When Children Parent: Caring for a Parent with Alzheimer’s Disease

Parenting takes on a multitude of forms.  It looks like late nights rocking fussy babies and endless meals cooked, modified, and thrown away.  Parenting looks like feeling crazy love and crazy annoyance all wrapped up in one.  It looks like carpooling and kissing wounds and praying for that baby to make it home by curfew.  Parenting looks like endless nights of no sleep, mediating fights, administering medicine and kisses, and whisper-yelling when what you really want to do is scream your head off. 

The act of parenting is the act of letting go of the thing you love the very most in the world.  It’s an endless battle between pulling close and setting free.  I’m not sure that a parent ever fully gets used to being a parent.  The amount of love you can feel for someone is so shocking.  As is the amount of times you have to repeat yourself on any given day.

And then that child grows up.  Suddenly, your role has changed. They still need you.  Hopefully they still want you.  But they need to make their own decisions and find their own ways and not be coddled anymore.  They are these grown people who no longer need all of our medicine and kisses, though they may still come around for it.  They will find someone to love, or not.  They will have their own babies, or not.  You will always be their parent, but they won’t always be a child.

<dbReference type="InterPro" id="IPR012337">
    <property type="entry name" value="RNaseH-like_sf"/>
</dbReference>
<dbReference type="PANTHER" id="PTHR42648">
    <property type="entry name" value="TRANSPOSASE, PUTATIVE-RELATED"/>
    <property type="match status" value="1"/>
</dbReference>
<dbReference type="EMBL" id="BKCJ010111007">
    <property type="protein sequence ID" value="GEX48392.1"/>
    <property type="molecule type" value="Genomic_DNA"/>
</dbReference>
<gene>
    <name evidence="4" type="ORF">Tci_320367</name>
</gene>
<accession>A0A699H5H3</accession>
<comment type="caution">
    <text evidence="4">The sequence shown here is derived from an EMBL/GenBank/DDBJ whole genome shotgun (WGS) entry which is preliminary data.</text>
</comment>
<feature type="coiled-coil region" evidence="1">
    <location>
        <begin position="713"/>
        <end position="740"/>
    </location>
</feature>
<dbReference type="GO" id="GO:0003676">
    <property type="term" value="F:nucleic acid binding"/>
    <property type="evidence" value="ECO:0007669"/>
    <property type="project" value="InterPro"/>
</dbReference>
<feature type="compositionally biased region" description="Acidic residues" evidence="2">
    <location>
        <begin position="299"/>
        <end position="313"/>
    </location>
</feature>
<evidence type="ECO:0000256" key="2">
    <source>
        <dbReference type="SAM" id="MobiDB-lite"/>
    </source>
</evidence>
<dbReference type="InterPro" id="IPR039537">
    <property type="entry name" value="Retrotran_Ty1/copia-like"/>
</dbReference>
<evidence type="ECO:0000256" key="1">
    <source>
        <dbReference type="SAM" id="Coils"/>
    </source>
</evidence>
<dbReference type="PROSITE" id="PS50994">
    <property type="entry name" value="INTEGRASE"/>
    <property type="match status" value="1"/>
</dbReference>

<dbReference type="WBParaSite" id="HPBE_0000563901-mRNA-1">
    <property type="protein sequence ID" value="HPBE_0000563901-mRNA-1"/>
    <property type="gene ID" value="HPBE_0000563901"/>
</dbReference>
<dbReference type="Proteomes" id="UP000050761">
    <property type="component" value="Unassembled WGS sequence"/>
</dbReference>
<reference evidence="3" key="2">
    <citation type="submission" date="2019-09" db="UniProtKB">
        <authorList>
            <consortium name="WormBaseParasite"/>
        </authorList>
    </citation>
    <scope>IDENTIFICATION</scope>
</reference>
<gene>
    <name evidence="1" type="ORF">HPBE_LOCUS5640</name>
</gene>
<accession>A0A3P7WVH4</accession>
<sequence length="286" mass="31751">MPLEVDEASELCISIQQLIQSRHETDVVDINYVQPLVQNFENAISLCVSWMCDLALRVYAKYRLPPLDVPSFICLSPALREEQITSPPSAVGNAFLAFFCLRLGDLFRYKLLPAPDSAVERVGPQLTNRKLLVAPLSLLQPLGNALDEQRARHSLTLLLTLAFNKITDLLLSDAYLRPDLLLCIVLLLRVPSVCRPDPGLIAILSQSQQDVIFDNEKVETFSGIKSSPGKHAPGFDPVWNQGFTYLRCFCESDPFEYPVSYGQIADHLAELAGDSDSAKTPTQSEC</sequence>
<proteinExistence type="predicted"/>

And one day, there may come a time when your memory begins to fail.  There may be a day when you can’t remember how to get to your local grocery store or what the name of your best friend in high school was.  You may be confused by the loss of all the things you’ve always known.  Suddenly, those babies of yours, the ones you rocked and kissed and yelled at and prayed for, they will come back to you.  And they will wonder if you’re okay. And you will say with all your might, OF COURSE I’M OKAYThis is not your job, child. You don’t need to protect me.  But they won’t listen to that nonsense.  They will ask you questions and give each other curious looks and you will think, what happened here?

And then there will be talk of assisted living homes and in-home caregivers and dementia and Alzheimer’s and you will resist all of it.  You are scared.  Things are getting fuzzy, but you can’t watch your babies taking care of you like this.  It doesn’t feel like this is the way it’s supposed to be.  But as you watch them make decisions, cook meals, and talk to nurses, you think, I did okay.  They are good kids.  I may be forgetting things, but I will never forget these faces. The kids are alright.

Those kids move you into a new assisted living home; they bring your favorite things and decorate your room.  They make sure you will get your favorite meals and that your nurses are well-versed in Alzheimer’s disease care.  It’s getting harder and harder to remember now, but when you do, you remember sitting in that old rocking chair by the fire and rocking babies for hours.  You remember their first proms and their first kisses and their first big jobs.  You remember when they forgot to call home for a while and then when they finally did and how their voices brought the sunshine back.  

Parenting looks like many things.  But in the end, what it always looks like is letting go.  Letting go of the tight hold on them, setting them free to be their own little people, and letting go of expectations of what it will always be like.